Children with a bilateral sensorineural hearing impairment averaging 30 dBHL or or more were investigated for possible congenital or intrauterine infection as causes at the Centre for Audiology, Manchester University, UK. Of a total of 339 cases studied, 23% had a positive family history of deafness in parents or siblings (genetic group); 13% had suffered from birth asphyxia, respiratory distress syndrome, intraventricular hemorrhage, infections, or hyperbilirubinemia (perinatal group); 8% had congenital rubella or cytomegalovirus infection; 7% had a history of bacterial meningitis; 5% chromosomal anomalies; 5% were diagnosed with Waardenburg, Hurler, Hunter, Klippel Feil, or other syndromes; and 34% were of unknown cause. Autosomal recessive inheritance was probably responsible for most cases of unknown etiology.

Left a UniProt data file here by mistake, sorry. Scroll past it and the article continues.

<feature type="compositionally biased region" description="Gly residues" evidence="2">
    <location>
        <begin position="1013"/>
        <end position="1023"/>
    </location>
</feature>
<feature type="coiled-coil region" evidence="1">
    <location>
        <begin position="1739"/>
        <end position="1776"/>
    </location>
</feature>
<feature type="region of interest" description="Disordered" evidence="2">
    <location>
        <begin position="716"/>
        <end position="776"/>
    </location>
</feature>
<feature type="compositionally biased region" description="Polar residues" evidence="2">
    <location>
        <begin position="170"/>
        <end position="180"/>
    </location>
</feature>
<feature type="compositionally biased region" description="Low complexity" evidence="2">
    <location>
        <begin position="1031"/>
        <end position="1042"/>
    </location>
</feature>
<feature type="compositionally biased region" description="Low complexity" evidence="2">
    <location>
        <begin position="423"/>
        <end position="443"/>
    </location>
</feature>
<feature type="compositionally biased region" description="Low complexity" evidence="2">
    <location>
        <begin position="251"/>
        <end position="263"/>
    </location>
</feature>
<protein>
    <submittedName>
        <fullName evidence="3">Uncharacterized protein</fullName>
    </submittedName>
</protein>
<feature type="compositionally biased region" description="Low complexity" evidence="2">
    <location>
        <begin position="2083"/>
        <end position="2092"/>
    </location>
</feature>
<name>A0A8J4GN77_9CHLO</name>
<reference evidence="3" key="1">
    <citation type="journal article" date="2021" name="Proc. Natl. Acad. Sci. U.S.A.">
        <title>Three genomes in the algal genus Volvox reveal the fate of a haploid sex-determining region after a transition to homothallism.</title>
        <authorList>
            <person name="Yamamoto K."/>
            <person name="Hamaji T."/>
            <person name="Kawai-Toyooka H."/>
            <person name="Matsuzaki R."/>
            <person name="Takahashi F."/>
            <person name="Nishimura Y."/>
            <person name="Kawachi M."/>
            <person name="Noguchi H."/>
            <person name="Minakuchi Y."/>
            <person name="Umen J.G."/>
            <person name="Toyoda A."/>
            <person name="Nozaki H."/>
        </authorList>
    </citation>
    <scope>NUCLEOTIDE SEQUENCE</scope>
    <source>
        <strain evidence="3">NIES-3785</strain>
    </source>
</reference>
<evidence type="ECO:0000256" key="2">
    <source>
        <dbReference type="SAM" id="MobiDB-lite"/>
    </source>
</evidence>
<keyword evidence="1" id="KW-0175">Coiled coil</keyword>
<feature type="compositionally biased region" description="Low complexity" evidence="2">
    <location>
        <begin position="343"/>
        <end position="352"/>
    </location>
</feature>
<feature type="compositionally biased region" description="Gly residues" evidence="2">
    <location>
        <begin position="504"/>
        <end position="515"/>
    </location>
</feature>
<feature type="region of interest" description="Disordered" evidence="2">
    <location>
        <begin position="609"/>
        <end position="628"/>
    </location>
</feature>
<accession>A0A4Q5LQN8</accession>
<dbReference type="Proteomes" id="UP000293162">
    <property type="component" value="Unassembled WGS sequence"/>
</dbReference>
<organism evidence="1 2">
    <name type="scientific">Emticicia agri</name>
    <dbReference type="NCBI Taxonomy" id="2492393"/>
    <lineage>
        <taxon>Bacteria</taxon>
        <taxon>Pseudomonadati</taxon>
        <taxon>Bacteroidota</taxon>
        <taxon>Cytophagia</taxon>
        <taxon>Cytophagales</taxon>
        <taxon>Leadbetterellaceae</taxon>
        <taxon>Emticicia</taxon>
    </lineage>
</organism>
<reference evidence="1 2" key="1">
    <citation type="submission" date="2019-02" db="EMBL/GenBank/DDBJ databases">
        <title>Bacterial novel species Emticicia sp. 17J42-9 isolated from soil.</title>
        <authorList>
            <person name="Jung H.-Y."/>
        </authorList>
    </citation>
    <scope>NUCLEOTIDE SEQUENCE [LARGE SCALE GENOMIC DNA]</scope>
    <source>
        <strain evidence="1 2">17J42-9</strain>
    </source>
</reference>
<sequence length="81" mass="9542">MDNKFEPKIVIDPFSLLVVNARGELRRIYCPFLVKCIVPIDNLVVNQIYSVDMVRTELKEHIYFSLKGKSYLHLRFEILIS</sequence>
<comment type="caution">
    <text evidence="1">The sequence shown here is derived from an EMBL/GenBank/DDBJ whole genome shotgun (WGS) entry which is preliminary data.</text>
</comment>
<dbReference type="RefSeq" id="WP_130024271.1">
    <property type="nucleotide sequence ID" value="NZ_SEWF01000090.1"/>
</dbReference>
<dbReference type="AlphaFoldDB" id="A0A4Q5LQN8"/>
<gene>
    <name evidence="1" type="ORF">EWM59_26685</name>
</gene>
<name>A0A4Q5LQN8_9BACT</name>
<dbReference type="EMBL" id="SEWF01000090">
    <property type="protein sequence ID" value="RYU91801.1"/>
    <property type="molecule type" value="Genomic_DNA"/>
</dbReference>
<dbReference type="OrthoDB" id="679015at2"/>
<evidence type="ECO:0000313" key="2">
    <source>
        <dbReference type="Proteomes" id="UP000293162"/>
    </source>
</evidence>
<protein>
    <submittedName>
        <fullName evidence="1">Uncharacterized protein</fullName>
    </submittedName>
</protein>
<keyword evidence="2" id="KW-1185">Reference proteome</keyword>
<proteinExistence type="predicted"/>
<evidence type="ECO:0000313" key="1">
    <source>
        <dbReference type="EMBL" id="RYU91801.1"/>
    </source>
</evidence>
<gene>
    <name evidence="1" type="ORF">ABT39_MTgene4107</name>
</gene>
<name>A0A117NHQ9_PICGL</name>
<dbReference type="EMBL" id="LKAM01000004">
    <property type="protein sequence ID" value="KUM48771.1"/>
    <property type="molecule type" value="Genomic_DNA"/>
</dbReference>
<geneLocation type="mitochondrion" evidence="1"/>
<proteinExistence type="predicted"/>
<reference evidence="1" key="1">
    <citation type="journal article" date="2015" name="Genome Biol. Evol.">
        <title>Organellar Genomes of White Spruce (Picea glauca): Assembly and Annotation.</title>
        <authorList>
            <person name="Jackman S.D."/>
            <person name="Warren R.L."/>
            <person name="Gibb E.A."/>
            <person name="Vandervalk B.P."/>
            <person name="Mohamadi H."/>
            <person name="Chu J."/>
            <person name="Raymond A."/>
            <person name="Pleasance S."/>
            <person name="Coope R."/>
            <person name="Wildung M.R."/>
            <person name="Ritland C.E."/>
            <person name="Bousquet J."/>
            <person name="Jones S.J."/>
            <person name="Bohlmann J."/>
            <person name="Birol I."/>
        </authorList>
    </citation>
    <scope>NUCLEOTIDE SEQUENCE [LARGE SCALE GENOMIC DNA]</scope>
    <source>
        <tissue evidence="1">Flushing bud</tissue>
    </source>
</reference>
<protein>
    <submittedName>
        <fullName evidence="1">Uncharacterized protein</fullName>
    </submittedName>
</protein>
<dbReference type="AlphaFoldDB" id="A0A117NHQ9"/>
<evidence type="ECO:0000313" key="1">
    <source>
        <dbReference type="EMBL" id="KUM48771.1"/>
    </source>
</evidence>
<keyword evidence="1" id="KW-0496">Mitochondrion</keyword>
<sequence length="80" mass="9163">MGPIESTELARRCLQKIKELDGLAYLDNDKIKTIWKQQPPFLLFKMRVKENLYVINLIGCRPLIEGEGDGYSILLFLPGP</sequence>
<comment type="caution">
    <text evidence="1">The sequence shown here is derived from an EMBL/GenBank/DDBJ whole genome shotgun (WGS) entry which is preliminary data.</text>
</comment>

COMMENT. The authors are critical of the present screening arrangements for hearing impaired children. They advocate early identification by screening, not only in the at risk children but universally. Testing only ‘at risk’ children leads to identification of less than half those affected. Regular school screening should help in diagnosis, and genetic counselling might lead to a reduction of numbers in the largest etiological group of cases. Hearing tests are important in the neurologic evaluation of children presenting with learning or attention deficit disorders, especially in those with a positive family history of deafness or a prior risk factor illness.